It’s so weird when you travel to different places and are so welcome. I couldn’t help but think that somehow we don’t do the same justice in London. Like imagine if everyone in London treated foreigners or migrants with the same respect and compassion that we expect when we travel, it’s really crazy when you think about it. Yes, abroad, they are polite and courteous because they want us to enjoy ourselves and spend our money, but is the opposite not being compassionate or understanding to people in devastating situations because they have nothing to offer?… like it’s inhumane. And all the time while I was travelling I just kept thinking about it, and what pisses me off even more if that I have no idea how to help or make a change.
She had lived in the slum for a couple of months. A dot on the map of Merolas.
Abia knew its streets like the back of her hand. She had learnt its land and the ways of it’s people. Mainly because of Tariq. Because She would have gone anywhere with him, and because he knew everywhere to go.
When she lived in purple corner (that was normally where newcomers settled, on the outskirts it was less daunting by name and nature) Tariq lived on Arco Iris (Rainbow), which sounded like a dream to Abia.
After convincing her mother that it was closer to the market, caught more heat and sunlight during the hours they were awake, and was just enough west of the wind that blew in gusts from the city, they packed up their possessions and carted their salvaged home (if you could call it that) in bits to the block of multi-color.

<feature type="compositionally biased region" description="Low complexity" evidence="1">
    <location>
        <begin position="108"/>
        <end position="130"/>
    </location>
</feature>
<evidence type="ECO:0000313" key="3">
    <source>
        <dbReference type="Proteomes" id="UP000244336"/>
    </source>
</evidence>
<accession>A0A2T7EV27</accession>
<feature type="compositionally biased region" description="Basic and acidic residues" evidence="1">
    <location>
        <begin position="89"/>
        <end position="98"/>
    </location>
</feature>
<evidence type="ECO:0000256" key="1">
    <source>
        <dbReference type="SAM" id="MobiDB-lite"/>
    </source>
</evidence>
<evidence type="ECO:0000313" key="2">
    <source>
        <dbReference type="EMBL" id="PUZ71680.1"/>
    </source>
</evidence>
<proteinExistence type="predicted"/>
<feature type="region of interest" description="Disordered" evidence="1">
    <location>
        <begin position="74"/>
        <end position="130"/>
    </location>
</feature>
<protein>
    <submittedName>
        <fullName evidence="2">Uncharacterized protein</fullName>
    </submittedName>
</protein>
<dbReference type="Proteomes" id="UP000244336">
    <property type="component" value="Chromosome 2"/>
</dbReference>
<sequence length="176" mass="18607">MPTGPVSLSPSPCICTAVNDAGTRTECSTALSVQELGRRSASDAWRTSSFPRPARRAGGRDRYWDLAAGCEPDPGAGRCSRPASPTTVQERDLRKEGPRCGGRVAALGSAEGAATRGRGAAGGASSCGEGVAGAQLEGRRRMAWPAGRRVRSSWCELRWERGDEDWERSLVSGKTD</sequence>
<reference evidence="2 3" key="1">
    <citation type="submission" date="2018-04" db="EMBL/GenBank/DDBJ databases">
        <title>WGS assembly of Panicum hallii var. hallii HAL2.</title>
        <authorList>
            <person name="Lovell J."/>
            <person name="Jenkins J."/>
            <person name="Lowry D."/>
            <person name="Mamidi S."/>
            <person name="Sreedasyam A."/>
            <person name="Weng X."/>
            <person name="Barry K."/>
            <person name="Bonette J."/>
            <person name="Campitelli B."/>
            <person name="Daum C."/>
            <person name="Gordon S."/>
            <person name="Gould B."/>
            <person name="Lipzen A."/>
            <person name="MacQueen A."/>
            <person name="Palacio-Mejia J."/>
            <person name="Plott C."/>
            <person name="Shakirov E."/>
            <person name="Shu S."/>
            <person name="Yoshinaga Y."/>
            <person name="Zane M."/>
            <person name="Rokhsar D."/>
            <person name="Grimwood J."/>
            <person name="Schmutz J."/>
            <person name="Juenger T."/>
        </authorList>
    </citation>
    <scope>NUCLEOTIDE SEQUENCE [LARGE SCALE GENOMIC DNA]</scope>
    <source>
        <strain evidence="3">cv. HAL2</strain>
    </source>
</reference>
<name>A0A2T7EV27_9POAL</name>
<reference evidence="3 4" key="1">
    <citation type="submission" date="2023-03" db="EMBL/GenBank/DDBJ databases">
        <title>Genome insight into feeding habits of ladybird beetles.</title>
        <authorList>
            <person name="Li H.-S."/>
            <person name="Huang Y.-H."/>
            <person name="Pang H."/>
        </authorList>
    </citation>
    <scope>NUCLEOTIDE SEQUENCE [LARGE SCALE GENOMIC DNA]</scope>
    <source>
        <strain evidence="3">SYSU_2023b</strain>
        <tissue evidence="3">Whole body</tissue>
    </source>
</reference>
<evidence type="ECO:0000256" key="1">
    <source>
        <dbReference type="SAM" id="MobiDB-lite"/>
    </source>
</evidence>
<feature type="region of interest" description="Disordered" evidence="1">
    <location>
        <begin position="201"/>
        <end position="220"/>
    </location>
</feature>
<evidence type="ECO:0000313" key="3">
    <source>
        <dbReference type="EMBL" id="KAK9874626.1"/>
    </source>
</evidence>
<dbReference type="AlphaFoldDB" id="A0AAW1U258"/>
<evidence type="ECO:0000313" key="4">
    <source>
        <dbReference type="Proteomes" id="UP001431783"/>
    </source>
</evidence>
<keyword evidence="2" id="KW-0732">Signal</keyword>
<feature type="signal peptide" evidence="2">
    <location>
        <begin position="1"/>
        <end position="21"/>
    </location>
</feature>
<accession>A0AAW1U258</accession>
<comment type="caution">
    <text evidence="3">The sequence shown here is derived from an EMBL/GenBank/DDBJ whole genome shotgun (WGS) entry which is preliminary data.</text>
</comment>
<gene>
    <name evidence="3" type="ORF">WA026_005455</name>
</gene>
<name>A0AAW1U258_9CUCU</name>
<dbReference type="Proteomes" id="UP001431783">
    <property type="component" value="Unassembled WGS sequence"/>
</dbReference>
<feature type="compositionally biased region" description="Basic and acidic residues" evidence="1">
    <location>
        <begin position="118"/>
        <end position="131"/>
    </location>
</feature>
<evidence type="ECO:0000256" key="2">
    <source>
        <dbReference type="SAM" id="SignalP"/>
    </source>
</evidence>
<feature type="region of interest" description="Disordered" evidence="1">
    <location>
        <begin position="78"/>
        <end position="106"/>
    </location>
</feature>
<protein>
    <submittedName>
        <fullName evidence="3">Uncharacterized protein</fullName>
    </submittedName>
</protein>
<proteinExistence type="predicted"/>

Rainbow was central but it homed a backstreet all the way to the city edge. The rat run was a store for secrets.
Within a week she had learned which roofs to climb for a birds eye view, which shrubs to avoid because although they looked smooth on the outside, they had tiny little thorns that would jab at your fingers should you touch them. Sometimes her neighbors would ask her to run errands, usually in the morning when they knew she would wake early. She would appeared with the sunrise, take their orders and seize her opportunity. A young woman in the streets without reason to accompany her was Spanish for trouble. With one she could exercise freedom. She knew where to get the cheapest cloth, even the silky satin kind coveted by all Merolas women. (Sometimes Mr Avedias would get her items especially from the cita. Knowing not all her neighbors would approve, Abia usually handed them over without words, but they rarely asked, so she rarely had to lie.
© elenaxtina.com, 2015 in Skies over A Shanty Town
Before the Favela
Her mother would tell her, as if like bedtime stories, anecdotes about her father. Abia could always see him in details if she closed her eyes. Thick dark hair with eyes wide like hazelnuts, glistening in the sun. But she liked to hear him spoken aloud, given presence with words. So even when he was gone he was there.
Her father belonged to no one, but her memories of him belonged to her.
Her favorite tale, one she could not decide was a recollection or a wish, (of both her and her mother), was the one she learned to ride a bike.
They had practiced every evening start to finish of sundown. Up and down their street, the wind through their hair and gliding feet, until Abia did not need her fathers hand to steady her, or his eyes to guide her.
She could listen to stories, she could sink into memories.
She could wish and she could dream.
But she wouldn’t ask why he had left. She couldn’t ask why he wouldn’t stay.
Such was Abia’s life. There were lines she could cross and ones that she couldn’t. There were lines she would cross and ones that she wouldn’t. Lines drawn as shapes in the sand, ones drawn in the stars that shaped her destiny.
© elenaxtina.com, 2015 in Skies over A Shanty Town